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      April Supporter Giveaway   04/01/2019

        "If you look the right way you can see that the whole world is a garden."   In honour of spring, the April giveaway is a print of this wonderful quote from The Secret Garden (thanks, once again to www.thestorygift.co.uk) along with a Secret Garden tea (Victoria Sponge flavoured!) from the  Literary Tea Company! (You can find them both at their own website theliteraryteacompany.co.uk and at their etsy store www.etsy.com/uk/shop/LiteraryTeaCompany ).   As always, patreon supporters will be entered automatically and if you don't support but want to be included in this month's giveaway you can join the patreon here: www.patreon.com/bookclubforum A winner will be chosen at random on the last day of the month!


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About dakingavenue

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  • Birthday 04/18/1967

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  1. Jeffery Deaver

    Come on, Mr Deaver, speed up on the Lincoln Rymes books. I'm getting withdraw symptoms.
  2. I've allways been a fan of short stories, but it seems to be a dying art, can any one recommend any new authors specialising in this genre.
  3. Hyperion by Dan Simmons

    This book opened my eyes to the possibilitys of sci-fi. Full of ideas and imaginings of the future of the human race. Awsome. There are another three books in this series. Enjoy
  4. Can I ask you to use capital letters in your posts, as it makes things much easier to read. Thank you.

  5. Quite simply the most terrifying novel I've ever read. Its about a house that is not all that it seems its big,no its huge,it exists in another dimention.Or does it? The dialogue and layout of the text is all over the place,but it works. I dont think I've ever read anything more original. I wont tell you anymore it will spoil it for you just read it and enjoy. But I warn you seriously dont read it alone,its a very disturbing read.
  6. Edward Rutherford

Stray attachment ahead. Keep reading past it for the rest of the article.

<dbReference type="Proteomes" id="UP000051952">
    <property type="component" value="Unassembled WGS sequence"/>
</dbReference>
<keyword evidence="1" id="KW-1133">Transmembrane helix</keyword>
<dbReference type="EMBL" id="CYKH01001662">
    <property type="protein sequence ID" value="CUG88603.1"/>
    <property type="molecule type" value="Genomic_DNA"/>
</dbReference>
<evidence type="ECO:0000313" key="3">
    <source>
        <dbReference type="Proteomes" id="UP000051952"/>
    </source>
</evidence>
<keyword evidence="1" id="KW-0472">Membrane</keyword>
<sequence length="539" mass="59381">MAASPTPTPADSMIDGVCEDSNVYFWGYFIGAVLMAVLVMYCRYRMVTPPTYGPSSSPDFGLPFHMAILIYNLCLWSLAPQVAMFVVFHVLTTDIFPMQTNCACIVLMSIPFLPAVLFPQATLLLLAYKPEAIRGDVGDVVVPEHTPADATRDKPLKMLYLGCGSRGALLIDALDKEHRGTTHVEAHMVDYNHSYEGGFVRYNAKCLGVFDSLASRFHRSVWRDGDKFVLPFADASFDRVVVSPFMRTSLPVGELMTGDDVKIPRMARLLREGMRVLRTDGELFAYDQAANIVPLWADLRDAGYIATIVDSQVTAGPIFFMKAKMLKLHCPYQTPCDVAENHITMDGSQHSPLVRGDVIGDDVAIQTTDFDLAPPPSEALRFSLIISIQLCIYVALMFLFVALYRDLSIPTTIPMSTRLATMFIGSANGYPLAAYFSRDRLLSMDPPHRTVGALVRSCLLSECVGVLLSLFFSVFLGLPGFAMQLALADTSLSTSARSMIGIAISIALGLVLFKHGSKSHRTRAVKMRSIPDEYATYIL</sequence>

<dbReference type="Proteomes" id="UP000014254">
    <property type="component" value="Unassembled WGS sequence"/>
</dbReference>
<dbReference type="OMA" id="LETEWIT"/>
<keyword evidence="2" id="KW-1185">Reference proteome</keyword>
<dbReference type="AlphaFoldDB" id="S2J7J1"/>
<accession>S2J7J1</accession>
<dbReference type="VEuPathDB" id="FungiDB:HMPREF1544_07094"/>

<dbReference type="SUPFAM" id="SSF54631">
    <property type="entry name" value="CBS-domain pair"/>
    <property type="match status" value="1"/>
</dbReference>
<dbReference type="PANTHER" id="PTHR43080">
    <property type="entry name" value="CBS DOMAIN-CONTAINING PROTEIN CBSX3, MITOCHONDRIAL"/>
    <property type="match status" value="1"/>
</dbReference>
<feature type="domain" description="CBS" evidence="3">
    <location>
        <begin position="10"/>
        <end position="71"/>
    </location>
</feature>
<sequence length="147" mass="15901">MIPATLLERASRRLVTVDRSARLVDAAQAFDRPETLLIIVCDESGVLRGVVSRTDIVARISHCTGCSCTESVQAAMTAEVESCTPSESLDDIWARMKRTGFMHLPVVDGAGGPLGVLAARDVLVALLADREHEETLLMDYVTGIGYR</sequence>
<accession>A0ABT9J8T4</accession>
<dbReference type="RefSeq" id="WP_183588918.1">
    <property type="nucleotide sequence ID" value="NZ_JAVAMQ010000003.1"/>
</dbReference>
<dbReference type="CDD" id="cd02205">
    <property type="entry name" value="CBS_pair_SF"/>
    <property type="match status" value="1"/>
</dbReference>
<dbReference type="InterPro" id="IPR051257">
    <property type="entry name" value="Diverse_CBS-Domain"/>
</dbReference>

London by Edward Rutherfurd is the best historical fiction novel I've read. It's huge - thirteen hundred pages. It takes you through sixteen centuries of the history of London, from Roman times right through to the developement of the docklands. It's the story of London but also the story of the British Isles. Each chapter revolves around a different generation, gradually moving through the ages. The characters are all geneticly related, a direct desent from Roman to present day. This book should be on the national carriculum, as an history lesson for all British school children. It might give them some pride in there country. If you like this book, then try Sarum by Rutherfurd, it's a more complete story of the whole of England.
  7. Ian McEwan

    I've read On Chesil Beach and its my least favourite book of McEwans that i have read the other two been Atonement and Saturday.
  8. Irvine Welsh

    I love Irvine Welsh and I would have to disagree with one of the comments. Far from Trainspotting glamorising drugs, I think it should be read in schools, as a deterrent. Never have I read a more hard-hitting book on the perils of drugs, and specifically heroin. It contains dark humour throughout and the Scottish dialogue gives it authenticity. This is a writer who writes what it
  9. Yann Martel - Life of Pi

    i agree this is an amazingly original book. funny,frightning,full of ideas a terrific page turner one of my all time favourites
  10. Tell No One by Harlan Coben (Book & Film)

    i would just like to say i agree whole heartedly.what a great page turner,and so many twists and turns,it keeps you guessing write to the last chapter,and then when you think all loose ends are tied up,it hits you with a final twist in the last three lines. brilliant
  11. my favourite crime fighter is d.c.i alan banks the detective in peter robinsons books. peter robinsons books are set in the yorkshire dales,moors, area of england and all eighteen books contain alan banks. hes a working class man who enjoys classical and rock music in equal measure,he also reads,enjoys theatre,and going to opera.but at heart hes a normal bloke who enjoys a pint of ale and a pub lunch with hes mates
  12. Charles Dickens

    ive read all of dickins novels.i think its 14 novels and 5 short novels im not entirely certain. out of all of them the one to have the bigest impact on me has to be bleak house. it probabaly has one of the greatest opening chapters in litarature.i think the great thing about dickins is you really feel like you have stepped into a time machine and been transported back to victorian london. you live it and you breath it. his other great talent is for caracature,and humour.
  13. Stephen King

    I've read everything King has ever wrote. My all time favourite books from the master have got to be the Dark Tower novels, I must have read all seven books at least seven times over. I guess I must be a little obsessed. I've also read The Stand 5 times IT 3 times and the rest at least twice. It's his ability to pull you into the story that amazes me, one minuit I've sat down to read the next 5 hours have past. It might sound strange but I actually feel im living the story my living world dissapears and im in the story, very few writers have that story telling ability,Dickins was one. You may think reading this that Stephen King was the only writer I read,not so. I like every thing from the Brontes to Harlan Coben. BOOKS ROCK